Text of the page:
Frum made a real effort to finesse the matter. After leaving his White House speechwriter job, Frum wrote a memoir depicting Bush as “The Right Man”—one who was “nothing short of superb as a wartime leader.” Bush, he said, combined moderation, persistence, and boldness in just the right measure. Temperament, it appeared, could trump the ability to “absorb the ideas.” Frum’s book would set the standard for hagiography of the one-time master of Baghdad. The genre was later supplemented by John Podhoretz’s Bush Country: How Dubya Became a Great President While Driving Liberals Insane and Fred Barnes’s amazingly sycophantic Rebel-in-Chief. The neocons may not have believed all they wrote in these courtier volumes, but they certainly believed it should be published. Extricating themselves from the Bush embrace will be awkward and risks burning the faction’s bridges to more conventional Republicans.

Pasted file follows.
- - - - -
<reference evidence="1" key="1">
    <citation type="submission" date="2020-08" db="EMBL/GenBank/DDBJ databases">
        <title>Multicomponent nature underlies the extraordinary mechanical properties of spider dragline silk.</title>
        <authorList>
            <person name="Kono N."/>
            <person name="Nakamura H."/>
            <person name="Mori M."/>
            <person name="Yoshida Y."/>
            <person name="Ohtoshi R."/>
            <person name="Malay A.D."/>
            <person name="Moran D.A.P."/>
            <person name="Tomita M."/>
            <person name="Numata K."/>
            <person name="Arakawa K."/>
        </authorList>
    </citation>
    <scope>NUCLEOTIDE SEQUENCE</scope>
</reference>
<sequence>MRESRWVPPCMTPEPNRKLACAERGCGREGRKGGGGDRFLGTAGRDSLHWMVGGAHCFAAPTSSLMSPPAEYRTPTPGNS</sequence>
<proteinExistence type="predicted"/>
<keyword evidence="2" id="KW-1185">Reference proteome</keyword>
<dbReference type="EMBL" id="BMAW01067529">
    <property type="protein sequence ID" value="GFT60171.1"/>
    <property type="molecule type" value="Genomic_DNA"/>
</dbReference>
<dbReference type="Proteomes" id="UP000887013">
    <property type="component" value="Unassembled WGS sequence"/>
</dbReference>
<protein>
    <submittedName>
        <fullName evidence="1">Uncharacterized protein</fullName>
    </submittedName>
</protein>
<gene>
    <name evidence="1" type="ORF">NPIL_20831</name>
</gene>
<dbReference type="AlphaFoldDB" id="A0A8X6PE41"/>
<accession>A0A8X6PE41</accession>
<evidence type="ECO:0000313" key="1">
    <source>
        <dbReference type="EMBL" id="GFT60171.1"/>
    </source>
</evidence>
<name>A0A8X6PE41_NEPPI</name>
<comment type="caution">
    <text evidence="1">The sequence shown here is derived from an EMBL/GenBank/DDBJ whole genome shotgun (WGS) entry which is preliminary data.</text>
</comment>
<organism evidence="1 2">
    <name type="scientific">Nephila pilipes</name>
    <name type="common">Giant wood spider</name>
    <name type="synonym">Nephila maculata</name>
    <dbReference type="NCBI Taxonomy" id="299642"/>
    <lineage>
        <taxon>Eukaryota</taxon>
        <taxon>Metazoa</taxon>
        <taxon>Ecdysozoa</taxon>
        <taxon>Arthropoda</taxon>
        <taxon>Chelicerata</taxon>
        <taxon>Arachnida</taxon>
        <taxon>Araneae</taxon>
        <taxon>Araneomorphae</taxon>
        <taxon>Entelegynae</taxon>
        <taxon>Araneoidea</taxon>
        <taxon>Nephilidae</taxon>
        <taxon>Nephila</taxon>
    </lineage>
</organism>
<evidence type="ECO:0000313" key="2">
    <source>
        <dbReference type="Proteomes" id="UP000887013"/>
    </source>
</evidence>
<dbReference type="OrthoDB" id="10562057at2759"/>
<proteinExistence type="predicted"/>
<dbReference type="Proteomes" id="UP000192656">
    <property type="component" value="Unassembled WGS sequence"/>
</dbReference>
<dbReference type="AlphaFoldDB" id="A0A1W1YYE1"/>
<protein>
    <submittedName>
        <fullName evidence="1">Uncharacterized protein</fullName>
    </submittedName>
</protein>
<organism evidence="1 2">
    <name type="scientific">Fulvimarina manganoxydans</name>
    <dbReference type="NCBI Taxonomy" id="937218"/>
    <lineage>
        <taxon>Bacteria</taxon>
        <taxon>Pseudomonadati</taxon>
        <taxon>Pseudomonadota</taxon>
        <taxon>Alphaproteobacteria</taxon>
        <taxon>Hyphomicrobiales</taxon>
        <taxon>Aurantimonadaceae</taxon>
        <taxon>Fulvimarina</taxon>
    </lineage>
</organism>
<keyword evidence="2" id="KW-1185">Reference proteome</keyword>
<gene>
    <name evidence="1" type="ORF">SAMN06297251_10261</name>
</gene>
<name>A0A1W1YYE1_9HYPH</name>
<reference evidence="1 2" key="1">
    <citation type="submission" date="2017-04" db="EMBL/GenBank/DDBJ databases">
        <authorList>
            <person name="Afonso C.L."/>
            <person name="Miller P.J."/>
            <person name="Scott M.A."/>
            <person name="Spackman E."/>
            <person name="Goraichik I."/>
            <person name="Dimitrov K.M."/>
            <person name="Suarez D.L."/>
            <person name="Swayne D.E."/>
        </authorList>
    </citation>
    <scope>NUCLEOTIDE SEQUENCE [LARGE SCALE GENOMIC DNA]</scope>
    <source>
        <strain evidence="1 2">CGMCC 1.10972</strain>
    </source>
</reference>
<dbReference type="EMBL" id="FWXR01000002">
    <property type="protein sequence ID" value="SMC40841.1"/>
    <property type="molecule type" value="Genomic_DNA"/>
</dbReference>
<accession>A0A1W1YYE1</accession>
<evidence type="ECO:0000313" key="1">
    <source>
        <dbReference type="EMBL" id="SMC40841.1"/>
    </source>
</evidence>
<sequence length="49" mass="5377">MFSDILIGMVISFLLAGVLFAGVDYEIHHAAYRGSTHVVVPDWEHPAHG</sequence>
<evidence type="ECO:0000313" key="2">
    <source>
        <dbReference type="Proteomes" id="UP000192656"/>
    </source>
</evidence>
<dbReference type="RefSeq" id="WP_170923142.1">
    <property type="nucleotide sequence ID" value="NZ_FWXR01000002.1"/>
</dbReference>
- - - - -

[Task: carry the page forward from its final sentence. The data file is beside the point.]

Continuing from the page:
But I predict that they will manage it. Despite the obituaries now being written, neoconservatism will not soon be over with and certainly won’t disappear in the way that American communism or segregation have. The group has always been resilient and tactically flexible.

Recall the state of neoconservatism in the early 1990s. The neocons could point with pride to their role in the Reagan presidency—though America’s Cold War success owes as much to the times when Reagan ignored their advice as when he took it. George H.W. Bush granted a presidential pardon to Iran-Contra figure Elliott Abrams, allowing him to continue his career. But that was all Bush 41 did for the group. When the elder Bush, after evicting Saddam from Kuwait in 1991, tried to put America’s weight behind settlement of the Israel-Palestinian conflict, many neoconservatives suddenly remembered their Democratic Party roots and bolted. In 1992, a significant group of neocons signed on as advisers to Bill Clinton, and the Democratic standard-bearer, eager to shed the McGovernite label neoconservative publicists typically draped around his party, entertained their counsel during the campaign.